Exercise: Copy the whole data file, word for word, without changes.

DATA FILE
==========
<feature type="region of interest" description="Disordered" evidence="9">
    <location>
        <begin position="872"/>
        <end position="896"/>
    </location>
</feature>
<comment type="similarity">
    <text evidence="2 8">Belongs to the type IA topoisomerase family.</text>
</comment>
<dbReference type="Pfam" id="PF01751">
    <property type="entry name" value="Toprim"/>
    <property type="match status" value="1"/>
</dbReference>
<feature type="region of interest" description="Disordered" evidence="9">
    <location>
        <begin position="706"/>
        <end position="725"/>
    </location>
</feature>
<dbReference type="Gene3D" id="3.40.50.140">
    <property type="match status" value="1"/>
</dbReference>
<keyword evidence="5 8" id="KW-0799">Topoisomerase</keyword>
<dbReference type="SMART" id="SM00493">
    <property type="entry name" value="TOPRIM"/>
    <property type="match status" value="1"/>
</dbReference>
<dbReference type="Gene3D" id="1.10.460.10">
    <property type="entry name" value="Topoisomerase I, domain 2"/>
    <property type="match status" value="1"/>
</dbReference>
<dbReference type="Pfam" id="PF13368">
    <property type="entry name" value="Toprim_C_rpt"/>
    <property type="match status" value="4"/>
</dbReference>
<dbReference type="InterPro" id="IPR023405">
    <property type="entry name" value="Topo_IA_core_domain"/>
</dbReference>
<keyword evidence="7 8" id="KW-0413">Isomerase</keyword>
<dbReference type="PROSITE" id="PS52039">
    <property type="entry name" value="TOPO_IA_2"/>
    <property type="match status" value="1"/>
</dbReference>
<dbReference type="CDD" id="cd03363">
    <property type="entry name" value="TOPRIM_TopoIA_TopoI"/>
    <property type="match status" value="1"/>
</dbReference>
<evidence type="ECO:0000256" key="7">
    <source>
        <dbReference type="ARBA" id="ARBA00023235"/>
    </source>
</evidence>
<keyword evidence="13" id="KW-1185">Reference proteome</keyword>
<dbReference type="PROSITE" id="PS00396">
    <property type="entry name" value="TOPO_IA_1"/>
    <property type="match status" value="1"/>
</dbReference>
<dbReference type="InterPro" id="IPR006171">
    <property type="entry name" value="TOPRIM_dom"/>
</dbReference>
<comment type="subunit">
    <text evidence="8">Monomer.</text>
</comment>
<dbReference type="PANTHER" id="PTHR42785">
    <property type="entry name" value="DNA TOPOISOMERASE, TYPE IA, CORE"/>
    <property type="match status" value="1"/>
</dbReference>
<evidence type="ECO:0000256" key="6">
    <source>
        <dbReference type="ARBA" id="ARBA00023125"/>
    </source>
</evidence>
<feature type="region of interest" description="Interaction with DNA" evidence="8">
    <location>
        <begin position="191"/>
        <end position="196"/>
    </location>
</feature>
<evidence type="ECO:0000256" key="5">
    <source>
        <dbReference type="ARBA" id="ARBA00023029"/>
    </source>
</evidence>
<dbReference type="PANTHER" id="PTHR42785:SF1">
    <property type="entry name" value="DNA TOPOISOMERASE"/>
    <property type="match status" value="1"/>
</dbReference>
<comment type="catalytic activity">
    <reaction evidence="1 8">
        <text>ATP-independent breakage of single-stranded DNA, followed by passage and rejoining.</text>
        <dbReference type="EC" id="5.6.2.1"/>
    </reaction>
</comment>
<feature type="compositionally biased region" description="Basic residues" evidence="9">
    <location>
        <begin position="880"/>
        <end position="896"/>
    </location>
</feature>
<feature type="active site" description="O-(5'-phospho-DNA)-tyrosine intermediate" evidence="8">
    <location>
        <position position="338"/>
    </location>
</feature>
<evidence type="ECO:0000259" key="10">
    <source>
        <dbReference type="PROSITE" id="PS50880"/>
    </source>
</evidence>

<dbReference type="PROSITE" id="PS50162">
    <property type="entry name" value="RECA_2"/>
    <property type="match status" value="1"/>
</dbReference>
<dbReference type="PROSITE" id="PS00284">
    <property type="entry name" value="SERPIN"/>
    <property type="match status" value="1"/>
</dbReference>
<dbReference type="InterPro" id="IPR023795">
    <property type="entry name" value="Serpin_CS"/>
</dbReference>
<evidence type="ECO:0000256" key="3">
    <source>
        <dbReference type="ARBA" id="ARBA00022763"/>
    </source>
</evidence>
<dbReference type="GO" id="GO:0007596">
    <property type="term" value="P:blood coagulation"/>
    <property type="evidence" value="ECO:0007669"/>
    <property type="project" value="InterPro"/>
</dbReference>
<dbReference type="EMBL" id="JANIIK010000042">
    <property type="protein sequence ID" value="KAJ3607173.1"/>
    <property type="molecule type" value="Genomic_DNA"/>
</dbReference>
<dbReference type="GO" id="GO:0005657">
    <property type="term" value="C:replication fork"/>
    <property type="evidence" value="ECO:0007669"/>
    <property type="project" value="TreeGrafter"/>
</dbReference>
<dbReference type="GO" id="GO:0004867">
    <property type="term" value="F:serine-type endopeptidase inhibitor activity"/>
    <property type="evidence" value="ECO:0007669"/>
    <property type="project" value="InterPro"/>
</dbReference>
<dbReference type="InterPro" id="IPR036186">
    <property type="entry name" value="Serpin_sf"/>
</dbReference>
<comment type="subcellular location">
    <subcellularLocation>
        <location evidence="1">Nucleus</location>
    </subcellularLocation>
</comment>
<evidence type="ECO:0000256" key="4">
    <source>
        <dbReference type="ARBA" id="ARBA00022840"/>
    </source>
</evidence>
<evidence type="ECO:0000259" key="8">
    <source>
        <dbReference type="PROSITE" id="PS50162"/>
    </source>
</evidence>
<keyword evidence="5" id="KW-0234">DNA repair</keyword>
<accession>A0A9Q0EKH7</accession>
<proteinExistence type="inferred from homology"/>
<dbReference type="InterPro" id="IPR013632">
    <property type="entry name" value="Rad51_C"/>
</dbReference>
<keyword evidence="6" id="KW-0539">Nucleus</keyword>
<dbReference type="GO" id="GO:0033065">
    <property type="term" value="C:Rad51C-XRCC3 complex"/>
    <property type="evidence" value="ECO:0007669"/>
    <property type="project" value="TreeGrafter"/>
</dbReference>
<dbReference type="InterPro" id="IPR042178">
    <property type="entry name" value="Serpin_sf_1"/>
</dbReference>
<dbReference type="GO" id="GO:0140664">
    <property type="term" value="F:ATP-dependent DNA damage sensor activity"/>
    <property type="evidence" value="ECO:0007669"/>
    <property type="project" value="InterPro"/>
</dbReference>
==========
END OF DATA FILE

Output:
<feature type="region of interest" description="Disordered" evidence="9">
    <location>
        <begin position="872"/>
        <end position="896"/>
    </location>
</feature>
<comment type="similarity">
    <text evidence="2 8">Belongs to the type IA topoisomerase family.</text>
</comment>
<dbReference type="Pfam" id="PF01751">
    <property type="entry name" value="Toprim"/>
    <property type="match status" value="1"/>
</dbReference>
<feature type="region of interest" description="Disordered" evidence="9">
    <location>
        <begin position="706"/>
        <end position="725"/>
    </location>
</feature>
<dbReference type="Gene3D" id="3.40.50.140">
    <property type="match status" value="1"/>
</dbReference>
<keyword evidence="5 8" id="KW-0799">Topoisomerase</keyword>
<dbReference type="SMART" id="SM00493">
    <property type="entry name" value="TOPRIM"/>
    <property type="match status" value="1"/>
</dbReference>
<dbReference type="Gene3D" id="1.10.460.10">
    <property type="entry name" value="Topoisomerase I, domain 2"/>
    <property type="match status" value="1"/>
</dbReference>
<dbReference type="Pfam" id="PF13368">
    <property type="entry name" value="Toprim_C_rpt"/>
    <property type="match status" value="4"/>
</dbReference>
<dbReference type="InterPro" id="IPR023405">
    <property type="entry name" value="Topo_IA_core_domain"/>
</dbReference>
<keyword evidence="7 8" id="KW-0413">Isomerase</keyword>
<dbReference type="PROSITE" id="PS52039">
    <property type="entry name" value="TOPO_IA_2"/>
    <property type="match status" value="1"/>
</dbReference>
<dbReference type="CDD" id="cd03363">
    <property type="entry name" value="TOPRIM_TopoIA_TopoI"/>
    <property type="match status" value="1"/>
</dbReference>
<evidence type="ECO:0000256" key="7">
    <source>
        <dbReference type="ARBA" id="ARBA00023235"/>
    </source>
</evidence>
<keyword evidence="13" id="KW-1185">Reference proteome</keyword>
<dbReference type="PROSITE" id="PS00396">
    <property type="entry name" value="TOPO_IA_1"/>
    <property type="match status" value="1"/>
</dbReference>
<dbReference type="InterPro" id="IPR006171">
    <property type="entry name" value="TOPRIM_dom"/>
</dbReference>
<comment type="subunit">
    <text evidence="8">Monomer.</text>
</comment>
<dbReference type="PANTHER" id="PTHR42785">
    <property type="entry name" value="DNA TOPOISOMERASE, TYPE IA, CORE"/>
    <property type="match status" value="1"/>
</dbReference>
<evidence type="ECO:0000256" key="6">
    <source>
        <dbReference type="ARBA" id="ARBA00023125"/>
    </source>
</evidence>
<feature type="region of interest" description="Interaction with DNA" evidence="8">
    <location>
        <begin position="191"/>
        <end position="196"/>
    </location>
</feature>
<evidence type="ECO:0000256" key="5">
    <source>
        <dbReference type="ARBA" id="ARBA00023029"/>
    </source>
</evidence>
<dbReference type="PANTHER" id="PTHR42785:SF1">
    <property type="entry name" value="DNA TOPOISOMERASE"/>
    <property type="match status" value="1"/>
</dbReference>
<comment type="catalytic activity">
    <reaction evidence="1 8">
        <text>ATP-independent breakage of single-stranded DNA, followed by passage and rejoining.</text>
        <dbReference type="EC" id="5.6.2.1"/>
    </reaction>
</comment>
<feature type="compositionally biased region" description="Basic residues" evidence="9">
    <location>
        <begin position="880"/>
        <end position="896"/>
    </location>
</feature>
<feature type="active site" description="O-(5'-phospho-DNA)-tyrosine intermediate" evidence="8">
    <location>
        <position position="338"/>
    </location>
</feature>
<evidence type="ECO:0000259" key="10">
    <source>
        <dbReference type="PROSITE" id="PS50880"/>
    </source>
</evidence>

<dbReference type="PROSITE" id="PS50162">
    <property type="entry name" value="RECA_2"/>
    <property type="match status" value="1"/>
</dbReference>
<dbReference type="PROSITE" id="PS00284">
    <property type="entry name" value="SERPIN"/>
    <property type="match status" value="1"/>
</dbReference>
<dbReference type="InterPro" id="IPR023795">
    <property type="entry name" value="Serpin_CS"/>
</dbReference>
<evidence type="ECO:0000256" key="3">
    <source>
        <dbReference type="ARBA" id="ARBA00022763"/>
    </source>
</evidence>
<dbReference type="GO" id="GO:0007596">
    <property type="term" value="P:blood coagulation"/>
    <property type="evidence" value="ECO:0007669"/>
    <property type="project" value="InterPro"/>
</dbReference>
<dbReference type="EMBL" id="JANIIK010000042">
    <property type="protein sequence ID" value="KAJ3607173.1"/>
    <property type="molecule type" value="Genomic_DNA"/>
</dbReference>
<dbReference type="GO" id="GO:0005657">
    <property type="term" value="C:replication fork"/>
    <property type="evidence" value="ECO:0007669"/>
    <property type="project" value="TreeGrafter"/>
</dbReference>
<dbReference type="GO" id="GO:0004867">
    <property type="term" value="F:serine-type endopeptidase inhibitor activity"/>
    <property type="evidence" value="ECO:0007669"/>
    <property type="project" value="InterPro"/>
</dbReference>
<dbReference type="InterPro" id="IPR036186">
    <property type="entry name" value="Serpin_sf"/>
</dbReference>
<comment type="subcellular location">
    <subcellularLocation>
        <location evidence="1">Nucleus</location>
    </subcellularLocation>
</comment>
<evidence type="ECO:0000256" key="4">
    <source>
        <dbReference type="ARBA" id="ARBA00022840"/>
    </source>
</evidence>
<evidence type="ECO:0000259" key="8">
    <source>
        <dbReference type="PROSITE" id="PS50162"/>
    </source>
</evidence>
<keyword evidence="5" id="KW-0234">DNA repair</keyword>
<accession>A0A9Q0EKH7</accession>
<proteinExistence type="inferred from homology"/>
<dbReference type="InterPro" id="IPR013632">
    <property type="entry name" value="Rad51_C"/>
</dbReference>
<keyword evidence="6" id="KW-0539">Nucleus</keyword>
<dbReference type="GO" id="GO:0033065">
    <property type="term" value="C:Rad51C-XRCC3 complex"/>
    <property type="evidence" value="ECO:0007669"/>
    <property type="project" value="TreeGrafter"/>
</dbReference>
<dbReference type="InterPro" id="IPR042178">
    <property type="entry name" value="Serpin_sf_1"/>
</dbReference>
<dbReference type="GO" id="GO:0140664">
    <property type="term" value="F:ATP-dependent DNA damage sensor activity"/>
    <property type="evidence" value="ECO:0007669"/>
    <property type="project" value="InterPro"/>
</dbReference>